In Ethiopia, some people strongly argue that the honorary doctorate degree recipient should attend commencement. However, there is no set rule regarding this and there are cases where honorary doctorates are conferred in absentia.

Awarding based on what?

The criteria for awarding honorary degrees could vary among institutions, and different universities may have different requirements for granting such degrees. There are controversies around the criteria used for awarding honorary degrees in many universities across the globe.

This includes handing out honorary degrees to politicians and wealthy people who have not made a profound contribution to scholarship or society. This is often the case when the recipient is a known political figure – for instance, the late Zimbabwean president, Robert Mugabe, and former US president George W Bush. The controversies appear to be fewer when honorary doctorates are awarded in the fields of arts and sports.

Ethiopian universities have honoured sports stars, usually athletes, and have awarded degrees in the field of arts to musicians and writers. Although one expects this to be less contentious, that is far from the reality on the ground.

In Ethiopia, the emerging trend is to award honorary degrees based on ethnic affiliations. Most universities tend to award persons who are part of ethnic groups in the area where the university is geographically located. This has drawn criticism and has several negative consequences.

First, it ridicules the values associated with honorary degrees. Second, it is against the wisdom and fundamental values of the academic integrity of universities. Third, and most importantly, it exacerbates existing ethnic-related problems and has a significant negative impact on national unity, which is already at risk.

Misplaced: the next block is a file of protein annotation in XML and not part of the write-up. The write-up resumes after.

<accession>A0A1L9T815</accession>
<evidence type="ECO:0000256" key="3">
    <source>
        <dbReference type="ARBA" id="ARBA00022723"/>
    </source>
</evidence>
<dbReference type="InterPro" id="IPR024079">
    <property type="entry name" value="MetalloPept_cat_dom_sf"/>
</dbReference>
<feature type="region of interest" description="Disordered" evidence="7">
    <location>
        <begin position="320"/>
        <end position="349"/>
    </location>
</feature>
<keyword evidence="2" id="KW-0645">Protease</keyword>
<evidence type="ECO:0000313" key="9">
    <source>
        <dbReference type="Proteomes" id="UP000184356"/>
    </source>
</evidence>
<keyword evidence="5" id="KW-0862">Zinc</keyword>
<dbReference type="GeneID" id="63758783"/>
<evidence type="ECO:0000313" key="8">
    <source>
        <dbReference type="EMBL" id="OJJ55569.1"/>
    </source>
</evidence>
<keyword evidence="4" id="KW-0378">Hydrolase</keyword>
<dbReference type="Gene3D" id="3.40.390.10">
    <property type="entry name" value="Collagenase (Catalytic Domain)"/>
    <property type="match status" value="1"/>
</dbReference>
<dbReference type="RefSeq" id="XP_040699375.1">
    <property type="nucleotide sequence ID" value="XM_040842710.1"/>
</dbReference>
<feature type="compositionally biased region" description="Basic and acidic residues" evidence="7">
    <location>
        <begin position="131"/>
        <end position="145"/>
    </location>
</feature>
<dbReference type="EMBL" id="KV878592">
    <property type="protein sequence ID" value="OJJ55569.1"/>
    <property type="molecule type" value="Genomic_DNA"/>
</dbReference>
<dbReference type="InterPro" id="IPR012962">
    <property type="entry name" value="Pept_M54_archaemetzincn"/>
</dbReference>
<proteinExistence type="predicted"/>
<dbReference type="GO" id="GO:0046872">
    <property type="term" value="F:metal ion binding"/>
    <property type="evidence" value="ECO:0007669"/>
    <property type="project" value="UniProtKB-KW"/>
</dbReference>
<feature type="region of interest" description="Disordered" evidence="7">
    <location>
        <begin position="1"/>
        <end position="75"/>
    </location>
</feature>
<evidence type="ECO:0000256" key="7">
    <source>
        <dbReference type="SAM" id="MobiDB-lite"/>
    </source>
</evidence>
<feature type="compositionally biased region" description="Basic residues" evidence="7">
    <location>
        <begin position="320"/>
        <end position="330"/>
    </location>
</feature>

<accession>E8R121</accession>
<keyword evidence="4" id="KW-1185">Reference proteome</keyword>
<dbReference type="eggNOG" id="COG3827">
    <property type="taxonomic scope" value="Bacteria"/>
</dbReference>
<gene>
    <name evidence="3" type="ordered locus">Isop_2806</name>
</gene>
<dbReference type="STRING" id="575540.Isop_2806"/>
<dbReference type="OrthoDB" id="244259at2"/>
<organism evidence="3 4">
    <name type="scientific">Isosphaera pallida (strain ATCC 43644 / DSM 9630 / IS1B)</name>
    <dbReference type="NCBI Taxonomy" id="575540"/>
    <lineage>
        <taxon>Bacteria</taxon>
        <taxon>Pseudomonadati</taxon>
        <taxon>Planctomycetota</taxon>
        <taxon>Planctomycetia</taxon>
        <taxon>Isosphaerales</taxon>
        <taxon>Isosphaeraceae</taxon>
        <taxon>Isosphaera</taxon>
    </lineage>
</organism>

Unfortunately, universities are trapped in ethnic politics and are playing their part in intensifying the politicisation of ethnicity, which is a major challenge that the country faces due to the ethnic political and administrative system.

What can be done to address controversies?

Honorary degrees are meant to honour individuals for their exceptional achievements, regardless of their background. Therefore, a university’s decision to award honorary degrees should be based on the person’s accomplishments and contributions to society or a particular field, rather than their ethnic or political affiliation.

Universities should maintain integrity in the process of awarding honorary degrees and be cognisant of the consequences of the current malpractices. The ministry of education should take the lead in addressing this challenge before it undermines universities’ credibility and becomes a source of disunity.

As stakeholders deliberate, they may focus on controversies and major challenges, including eligibility (politicians and government officials during their term of office), ethnic-affiliated nominations, conferring honorary degrees in absentia and the possibility of awarding honorary degrees other than doctorates.

For example, at the University of Bath in the United Kingdom, an honorary masters degree is “a means of recognising exceptional and direct contributions by staff to the life of the university community”.

The ministry of education, the consortium of Ethiopian Public Universities, or other independent organisations such as the Ethiopian Academy of Sciences should ideally create a platform to deliberate on the purpose, principles and general procedures for conferring honorary degrees – and do it soon.

Dr Abebaw Yirga Adamu is an associate professor of higher education at Addis Ababa University in Ethiopia. He was director of the Ethiopian Institute for Higher Education, a Global Dialogue fellow of NAFSA: Association of International Educators (2019-21), and International Research and Exchanges Board, or IREX, university administration support programme research management fellow. He can be contacted at